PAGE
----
Cranky

      2. Can anybody here think of any recent bills that passed in the House by a “bare” majority? Perhaps the 225-204 vote (all D’s voting no, all but a handful of R’s voting yes) that was the proximate cause of the shutdown on Sep 30th was a “clothed” majority, in Brett’s idiom, eh?

        This “bare majority” wingnut meme is getting shop-worn. Especially since we never quite get a definition of what “bare” means. If the wingnuts will not accept a “bare” majority, shouldn’t they have the balls to tell us how much over 50% a majority must be, in a democracy?

        –TP

        1. = = = This “bare majority” wingnut meme is getting shop-worn. Especially since we never quite get a definition of what “bare” means. = = =

          It also completely ignores how the Speaker-Minority Leader dynamic works in the modern (post-Gingrich) House. Pelosi has on several occasions collected and released to Boehner just enough Democratic votes to pass a bill that Boehner (and the nation) really needed passed. Pelosi, being a patriot, is willing to do that, but neither she nor the Democratic caucus are under any obligation to give the hard Radical Right Republicans the cover of a “bipartisan vote” that they love to crow about (but never participate in).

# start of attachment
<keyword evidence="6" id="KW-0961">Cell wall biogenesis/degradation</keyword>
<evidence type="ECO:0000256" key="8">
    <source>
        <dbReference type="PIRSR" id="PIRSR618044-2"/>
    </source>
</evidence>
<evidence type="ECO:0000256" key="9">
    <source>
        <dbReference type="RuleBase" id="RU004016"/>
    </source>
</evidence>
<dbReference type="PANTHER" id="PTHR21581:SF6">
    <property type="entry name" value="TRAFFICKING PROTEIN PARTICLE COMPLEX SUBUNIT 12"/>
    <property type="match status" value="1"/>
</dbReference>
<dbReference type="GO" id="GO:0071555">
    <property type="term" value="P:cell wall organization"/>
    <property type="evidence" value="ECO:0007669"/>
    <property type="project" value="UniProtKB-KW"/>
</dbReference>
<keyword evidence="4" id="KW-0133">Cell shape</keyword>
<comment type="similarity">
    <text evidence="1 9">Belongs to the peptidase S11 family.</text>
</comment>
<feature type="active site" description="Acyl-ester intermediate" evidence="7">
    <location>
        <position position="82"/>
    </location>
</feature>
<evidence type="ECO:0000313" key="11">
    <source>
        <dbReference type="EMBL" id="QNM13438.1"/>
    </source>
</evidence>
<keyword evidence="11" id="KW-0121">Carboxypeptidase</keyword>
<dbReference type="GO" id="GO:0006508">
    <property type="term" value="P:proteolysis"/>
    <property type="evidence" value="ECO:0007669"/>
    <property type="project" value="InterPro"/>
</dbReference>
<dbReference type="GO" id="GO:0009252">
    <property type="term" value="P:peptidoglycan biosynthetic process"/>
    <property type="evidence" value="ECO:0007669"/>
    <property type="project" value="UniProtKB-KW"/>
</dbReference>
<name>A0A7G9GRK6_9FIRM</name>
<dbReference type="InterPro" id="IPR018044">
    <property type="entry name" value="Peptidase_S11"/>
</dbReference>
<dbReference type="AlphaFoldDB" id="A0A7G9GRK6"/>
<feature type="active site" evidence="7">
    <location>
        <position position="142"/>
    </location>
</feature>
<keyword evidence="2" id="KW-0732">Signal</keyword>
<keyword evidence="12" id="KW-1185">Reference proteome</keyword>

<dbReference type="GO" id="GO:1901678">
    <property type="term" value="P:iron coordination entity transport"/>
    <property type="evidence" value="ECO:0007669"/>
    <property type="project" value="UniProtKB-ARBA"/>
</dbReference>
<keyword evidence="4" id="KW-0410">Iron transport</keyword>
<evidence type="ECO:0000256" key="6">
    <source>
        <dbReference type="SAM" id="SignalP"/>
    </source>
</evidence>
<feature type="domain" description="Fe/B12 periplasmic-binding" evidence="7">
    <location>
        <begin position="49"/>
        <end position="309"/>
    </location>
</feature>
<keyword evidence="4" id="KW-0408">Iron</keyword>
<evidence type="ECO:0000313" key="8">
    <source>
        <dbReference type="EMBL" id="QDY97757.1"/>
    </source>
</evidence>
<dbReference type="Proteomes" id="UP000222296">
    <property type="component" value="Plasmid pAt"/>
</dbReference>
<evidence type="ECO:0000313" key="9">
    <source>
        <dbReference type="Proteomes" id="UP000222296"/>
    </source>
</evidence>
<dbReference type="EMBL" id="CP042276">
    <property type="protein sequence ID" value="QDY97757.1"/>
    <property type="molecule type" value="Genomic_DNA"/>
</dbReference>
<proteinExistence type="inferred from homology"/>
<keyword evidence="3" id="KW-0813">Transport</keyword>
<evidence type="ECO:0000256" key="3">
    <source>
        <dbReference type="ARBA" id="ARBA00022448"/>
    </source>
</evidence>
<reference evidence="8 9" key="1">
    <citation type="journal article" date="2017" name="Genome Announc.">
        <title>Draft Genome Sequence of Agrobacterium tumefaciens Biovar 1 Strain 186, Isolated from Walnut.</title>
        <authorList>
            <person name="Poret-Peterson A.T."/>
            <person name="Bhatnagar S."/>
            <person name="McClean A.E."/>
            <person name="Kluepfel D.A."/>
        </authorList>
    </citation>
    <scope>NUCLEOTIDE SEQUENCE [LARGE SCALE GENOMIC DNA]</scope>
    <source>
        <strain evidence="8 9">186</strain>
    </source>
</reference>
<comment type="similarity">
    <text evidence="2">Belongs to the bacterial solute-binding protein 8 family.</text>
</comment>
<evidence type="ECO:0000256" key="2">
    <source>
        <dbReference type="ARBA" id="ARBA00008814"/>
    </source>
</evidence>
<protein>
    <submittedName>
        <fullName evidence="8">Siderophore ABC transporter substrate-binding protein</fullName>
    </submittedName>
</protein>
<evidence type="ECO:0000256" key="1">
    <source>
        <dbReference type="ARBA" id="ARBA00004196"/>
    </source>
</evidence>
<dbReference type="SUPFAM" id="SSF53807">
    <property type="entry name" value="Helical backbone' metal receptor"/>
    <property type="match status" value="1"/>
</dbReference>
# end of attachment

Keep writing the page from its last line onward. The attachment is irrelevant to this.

Cranky

  4. The simple solution would have been to make Medicare available to everyone. Lots less glitches, proven popularity and it would have improved the ballance sheet. But NO ’cause DFHs! Oh yeah, the DEMs would have kicked some butt in 2010, I’d bet. But Obama and the Dems had this fantasy of reasonable GOPers and all that singing and swaying to Kumbaya from Capitol Hill all the way down Pennsylvania Avenue to the grand reception in the Rose Garden. Oh it woulda been so beautiful. Sigh. But just keep giving the GOPers what they want and they will one day see the light and appreciate all that good will and stuff. Right?